Please note: This review is based on the movie adaptation only. I have no prior knowledge of the book.
Even if you appropriately adjust your expectations for Love and Gelato to be a just passable coming-of-age, rom-com adjacent movie, it’s still kinda a slog to watch. The acting is exhaustingly forced. The characters are barely able to whip up believable chemistry with the purportedly orgasmically good pastries, let alone with other actual human beings. Practically no one is likeable—and there isn’t much to like or dislike anyway because they’re all so lightly sketched that a solid downpour could wash them away entirely. And the plot. Ay. The plot. It’s so full of holes that I’m not even sure that any actual plot remains. Yet, it takes approximately from the dawn of time until now for them to tell this mostly non-story story. How is that possible? That’s a real mind bending conundrum of this movie! But, of course, I’m the first to argue that there probably exists a time and place where watching (and kvetching about) Love and Gelato is exactly what you need. Or at least I do. As always, don’t let absolute mediocrity in movies ruin your glee.
However, I realize none of this answers what is perhaps your most burning question about a movie like this. So yes, rest assured that a goat will show up in the middle of an otherwise empty dirt road in rural Italy, causing someone to slam on the brakes and blessing us with a shot of said goat staring at us through a windshield. So the movie does have that going for it.
Love and Gelato begins with Lina Emerson (Susanna Skaggs) telling us about the extremely unique Italian saying her mother taught her, which is that “you never forget your first love.” Wow. How profound. Let that one sink in because I bet no one outside of Italy has ever heard it until now. Shortly before Lina’s mother dies of cancer, she lays down some hard and fast rules: 1. No one can be sad and everyone must wear Pumpkin Spice, her favorite color, to her funeral, where, 2. Fleetwood Mac must be played. And, 3. Lina must take the post-graduation trip they’d been planning to Rome. Alone. To find herself. Because, it turns out, her mother went to Rome when she was a young woman and she had some Very Life Changing Experiences, so now she thinks Lina should go and do the same, but she won’t tell her why or how. (And it always works out well to impose your own life changing experiences onto your children.) Mind you, Lina’s mother never talked about her time in Rome AT ALL until just before she died, which sounds like a super healthy life choice. Lina is less than sure about this plan because, as we learn through some VERY clunky dialogue between Lina and her best friend Addie (Anjelika Washington), she’s not interested in anything except studying and getting ready to go to MIT in the fall. She doesn’t do social media or parties or boys, but she does do statistics about ways you could die in plane crashes and such. Plus, you know, her mom just died and she has no other family. Minor hiccups.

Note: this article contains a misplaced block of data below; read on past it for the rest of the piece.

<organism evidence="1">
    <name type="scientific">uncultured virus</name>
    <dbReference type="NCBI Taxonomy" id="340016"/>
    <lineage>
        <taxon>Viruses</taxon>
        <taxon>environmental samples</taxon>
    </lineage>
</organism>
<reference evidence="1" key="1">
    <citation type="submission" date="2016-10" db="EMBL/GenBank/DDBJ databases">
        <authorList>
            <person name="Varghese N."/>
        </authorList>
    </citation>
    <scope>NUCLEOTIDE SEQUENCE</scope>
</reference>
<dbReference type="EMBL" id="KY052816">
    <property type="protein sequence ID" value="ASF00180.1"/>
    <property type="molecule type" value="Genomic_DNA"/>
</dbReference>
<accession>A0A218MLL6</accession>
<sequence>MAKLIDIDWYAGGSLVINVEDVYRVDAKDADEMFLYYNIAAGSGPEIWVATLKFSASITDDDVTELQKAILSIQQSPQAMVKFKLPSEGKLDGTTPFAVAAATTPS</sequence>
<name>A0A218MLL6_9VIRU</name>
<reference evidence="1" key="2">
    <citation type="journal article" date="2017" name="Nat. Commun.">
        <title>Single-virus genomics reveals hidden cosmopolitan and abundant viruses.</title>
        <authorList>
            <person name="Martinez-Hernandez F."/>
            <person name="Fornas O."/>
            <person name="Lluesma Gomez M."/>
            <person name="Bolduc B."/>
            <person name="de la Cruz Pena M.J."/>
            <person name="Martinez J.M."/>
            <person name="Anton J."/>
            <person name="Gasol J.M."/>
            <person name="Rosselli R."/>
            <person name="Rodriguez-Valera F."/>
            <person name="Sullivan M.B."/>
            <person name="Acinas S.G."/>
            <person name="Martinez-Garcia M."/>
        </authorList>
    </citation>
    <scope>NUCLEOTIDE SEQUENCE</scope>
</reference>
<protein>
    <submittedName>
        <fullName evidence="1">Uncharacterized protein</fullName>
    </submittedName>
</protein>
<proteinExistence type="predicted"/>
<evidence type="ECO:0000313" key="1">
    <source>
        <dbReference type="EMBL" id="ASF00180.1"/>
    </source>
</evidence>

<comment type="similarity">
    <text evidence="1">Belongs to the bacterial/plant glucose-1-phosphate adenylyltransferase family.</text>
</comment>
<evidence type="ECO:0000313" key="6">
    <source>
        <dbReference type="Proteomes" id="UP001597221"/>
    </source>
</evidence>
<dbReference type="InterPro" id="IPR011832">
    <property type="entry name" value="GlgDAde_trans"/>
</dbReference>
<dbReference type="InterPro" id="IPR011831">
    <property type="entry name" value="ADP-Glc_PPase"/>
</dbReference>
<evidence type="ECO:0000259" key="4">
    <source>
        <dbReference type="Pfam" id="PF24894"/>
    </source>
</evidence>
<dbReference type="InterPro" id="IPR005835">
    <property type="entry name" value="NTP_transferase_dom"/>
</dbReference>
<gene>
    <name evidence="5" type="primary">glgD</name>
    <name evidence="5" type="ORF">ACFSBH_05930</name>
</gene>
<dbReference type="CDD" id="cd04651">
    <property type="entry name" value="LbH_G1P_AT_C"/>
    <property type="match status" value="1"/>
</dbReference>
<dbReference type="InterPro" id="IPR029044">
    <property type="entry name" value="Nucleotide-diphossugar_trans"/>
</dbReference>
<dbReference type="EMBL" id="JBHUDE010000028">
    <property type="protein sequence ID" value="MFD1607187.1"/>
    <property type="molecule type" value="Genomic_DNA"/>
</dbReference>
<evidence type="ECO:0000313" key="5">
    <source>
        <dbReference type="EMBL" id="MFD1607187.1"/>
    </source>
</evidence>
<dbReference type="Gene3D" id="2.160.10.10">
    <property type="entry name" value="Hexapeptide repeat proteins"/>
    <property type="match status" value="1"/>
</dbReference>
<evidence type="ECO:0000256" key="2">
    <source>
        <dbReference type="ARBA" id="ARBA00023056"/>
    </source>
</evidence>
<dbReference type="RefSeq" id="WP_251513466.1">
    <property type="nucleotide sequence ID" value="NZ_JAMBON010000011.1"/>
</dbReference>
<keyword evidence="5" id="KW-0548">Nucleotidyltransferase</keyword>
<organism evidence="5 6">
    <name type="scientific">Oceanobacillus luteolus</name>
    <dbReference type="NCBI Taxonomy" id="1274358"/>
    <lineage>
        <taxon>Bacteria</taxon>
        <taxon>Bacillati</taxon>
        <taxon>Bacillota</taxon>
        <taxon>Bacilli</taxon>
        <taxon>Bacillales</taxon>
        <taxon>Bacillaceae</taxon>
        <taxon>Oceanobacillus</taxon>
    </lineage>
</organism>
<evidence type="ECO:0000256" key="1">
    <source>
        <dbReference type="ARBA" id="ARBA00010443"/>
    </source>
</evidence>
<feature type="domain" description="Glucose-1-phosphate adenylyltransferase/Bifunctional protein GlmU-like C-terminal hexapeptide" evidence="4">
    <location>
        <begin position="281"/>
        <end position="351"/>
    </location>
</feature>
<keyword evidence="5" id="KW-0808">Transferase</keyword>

But, like the dutiful rule follower that she is, Lina goes off to Rome as planned where she meets her mother’s long lost pal, Francesca (Valentina Lodovini), who is wild and free and doesn’t appear to believe in traffic laws. (Absolutely no stereotypes there.) Almost immediately she insists that Lina “lose those glasses.” So that’s fun because it’s the year 2022 and we still get to have lines in movies casually asserting that glasses, which, you know, HELP PEOPLE SEE, make women less attractive and are therefore icky. (Sigh. Sing it in your tuneless best with me, friends: Fuck the PAY-TREE-ARE-KEEEEEE!) Francesca takes Lina straight to a party so she can meet some people her own age, by which I assume means guys her own age because we almost never see Lina speak to any Italian women under the age of 40. (Does Francesca not understand jet lag or how much someone would want to shower or change clothes after a transatlantic flight?) Mostly, though, Lina meets Howard (Owen McDonnell), one of the only characters worth a damn and with a Genetically Blessed Face, who is Francesca’s Irish cousin and clearly has a Very Important Past with Lina’s mother.